Grant Hughes, a young graduate at Herbert William Kitchens in Hampshire, reflects on how kitchen designers are having to get involved in many others parts of a project and learn new skills
Kitchen design is starting to require more knowledge of a variety of design disciplines. Not only this, but we also have to keep up on technical specifications of the latest appliances, worktops, furniture… The list goes on.
As part of a rounded kitchen design, we are often asked to think about, or relate to, other finishes and textures in a room. We also get asked for our opinions on light fittings and the clients often expect the latest CGI visuals or professionally drawn perspectives. We are also occasionally being asked to help on wall colour, and even the selection of stools and benches.
To cut a long story short, modern kitchen designs, with any style, are very complex, they also take an expert level of skill to pull off well.
Is kitchen design now about far more than just the kitchen? Or should we be reining in our propositions to avoid having to embark on a wider learning curve?
If the answer to the first question is yes, we may all have some extra homework to do. And which skills will give us the edge in this new competitive market?
With the likes of B&Q becoming supply-only, Howdens supplying to the trade level and Wickes dealing with the DIY buyer but with the inclusion of installation, where do we as independents sit? Is it worth trying to compete with Wickes and Howdens or should our speciality be in designing more than just the kitchen?
The next stage would be exactly how our businesses evolve to encompass this bright new horizon. Should independent kitchen companies be hiring an in-house interior designer? Should we also be splitting the workload a little more and have dedicated CGI technicians rendering the designers’ work? Perhaps software will one day allow all of us to achieve interactive VR kitchens.
Lastly, should we still call ourselves independent kitchen specialists or should more of us take on the title of interior architect? However, I personally feel this title steps on the toes of architects. My own idea would be to change the strap line of the company to ‘Kitchen and Interior Design Studio’.
The alternative is for us as kitchen designers to take on some of these extra skills and outsource the parts we cannot do. Would it hurt for all of us to have a good knowledge of interior design and a working knowledge of building works outside of the kitchen? Through necessity, a great many kitchen designers already do.
As a company, we often take on light building work as part of the project, such as taking out a wall or putting in ceiling lights. These requests are already throwing us into the realms of project management.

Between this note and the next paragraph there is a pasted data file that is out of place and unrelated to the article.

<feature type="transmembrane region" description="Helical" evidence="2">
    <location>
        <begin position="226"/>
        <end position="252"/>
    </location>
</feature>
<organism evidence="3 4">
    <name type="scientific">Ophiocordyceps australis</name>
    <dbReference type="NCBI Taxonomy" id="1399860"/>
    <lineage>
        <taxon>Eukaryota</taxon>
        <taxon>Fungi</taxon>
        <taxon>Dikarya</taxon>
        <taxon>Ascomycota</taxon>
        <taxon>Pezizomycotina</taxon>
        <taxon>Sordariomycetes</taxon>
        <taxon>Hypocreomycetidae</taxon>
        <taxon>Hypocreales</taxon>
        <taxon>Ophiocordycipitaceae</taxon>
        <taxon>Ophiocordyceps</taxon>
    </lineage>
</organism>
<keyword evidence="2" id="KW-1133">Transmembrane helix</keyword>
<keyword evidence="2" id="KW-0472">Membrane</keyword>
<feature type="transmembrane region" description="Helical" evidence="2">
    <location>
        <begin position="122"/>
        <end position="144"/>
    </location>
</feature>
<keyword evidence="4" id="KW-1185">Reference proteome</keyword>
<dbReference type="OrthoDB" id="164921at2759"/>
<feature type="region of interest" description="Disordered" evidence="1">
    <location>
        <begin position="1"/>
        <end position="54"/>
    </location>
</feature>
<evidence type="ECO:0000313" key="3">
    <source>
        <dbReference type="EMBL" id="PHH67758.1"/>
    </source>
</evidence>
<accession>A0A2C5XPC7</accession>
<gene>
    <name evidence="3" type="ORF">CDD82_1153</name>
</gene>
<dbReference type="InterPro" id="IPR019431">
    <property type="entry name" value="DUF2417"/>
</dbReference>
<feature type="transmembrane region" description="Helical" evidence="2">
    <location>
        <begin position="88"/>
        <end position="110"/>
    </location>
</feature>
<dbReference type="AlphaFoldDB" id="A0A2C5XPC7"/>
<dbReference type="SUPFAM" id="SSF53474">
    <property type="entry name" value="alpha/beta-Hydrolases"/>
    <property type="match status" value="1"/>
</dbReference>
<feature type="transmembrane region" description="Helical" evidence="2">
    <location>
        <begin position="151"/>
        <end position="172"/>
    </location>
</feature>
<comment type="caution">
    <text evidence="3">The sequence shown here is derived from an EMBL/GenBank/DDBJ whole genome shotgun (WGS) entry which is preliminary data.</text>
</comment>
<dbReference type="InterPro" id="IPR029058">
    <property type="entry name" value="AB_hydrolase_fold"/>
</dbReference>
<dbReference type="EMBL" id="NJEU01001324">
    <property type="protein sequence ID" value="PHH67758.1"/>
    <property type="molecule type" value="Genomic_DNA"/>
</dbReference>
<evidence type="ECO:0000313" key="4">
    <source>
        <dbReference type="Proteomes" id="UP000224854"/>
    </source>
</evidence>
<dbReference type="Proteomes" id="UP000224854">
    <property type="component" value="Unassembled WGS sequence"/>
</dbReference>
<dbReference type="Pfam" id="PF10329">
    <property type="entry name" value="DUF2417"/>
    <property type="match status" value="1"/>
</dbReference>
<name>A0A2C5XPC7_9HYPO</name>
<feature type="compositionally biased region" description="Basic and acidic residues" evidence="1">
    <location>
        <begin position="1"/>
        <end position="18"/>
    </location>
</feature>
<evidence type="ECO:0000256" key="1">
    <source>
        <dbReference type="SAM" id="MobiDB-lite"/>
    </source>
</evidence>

As for myself, I am always expanding my horizons because I can basically never sit still. I have been learning 3D modelling and game programming, I’ve dabbled in photography, colour theory and even investigated sales psychology.
I do see these skills starting to seep in and enhance my kitchen design work.
Why rely on my knowledge of the working triangle and zones to dictate my design when I can introduce the rule of thirds? How useful is it to be able to justify a choice of colour to help a client pick? If my CAD package doesn’t have a model to represent what I am looking for, how useful is it to simply make one?
I am even considering using the skills I am slowly learning in game development to create a couple of architectural visualisation videos using the latest game engine Unreal 4.
Personally, I don’t see this as overkill at this point. However, in a perfect world, I would rather have a studio filled with these various professionals. The downside to this is that many companies would have to expand greatly and may not be able to make such an investment.
Would it hurt for all of us to have a good knowledge of interior design and a working knowledge of building works outside of the kitchen?
In order to cater for this market, we may need to become the conductor organising these professionals from different trades. As an alternative, potentially we could employ a dedicated project manager to coordinate the different professionals. This member of the team would be speaking to the local architect, interior designer, etc. They would also accompany the client on these visits to help them through the jargon and put a single mind in place to coordinate everything.
This project manager would also give out design briefs to the various designers. Is there room for that kind of professional?
I sit firmly on the side of ‘why not?’. I’m constantly striving to improve my designs anyway. With all these new aspects to research and incorporate, I can improve almost endlessly. One day it would be nice to be able to split the load on each project – much more like in other industries. But for now, I am very happy to learn these new skills and become the Swiss army knife of kitchen design.
Who knows, perhaps this approach will attract a whole undiscovered market of business. One where homeowners want their renovation, big or small, to be handled by one person who is coordinating the different design disciplines from the kitchen studio seat. Then they wouldn’t have to go to four different studios to get what they need.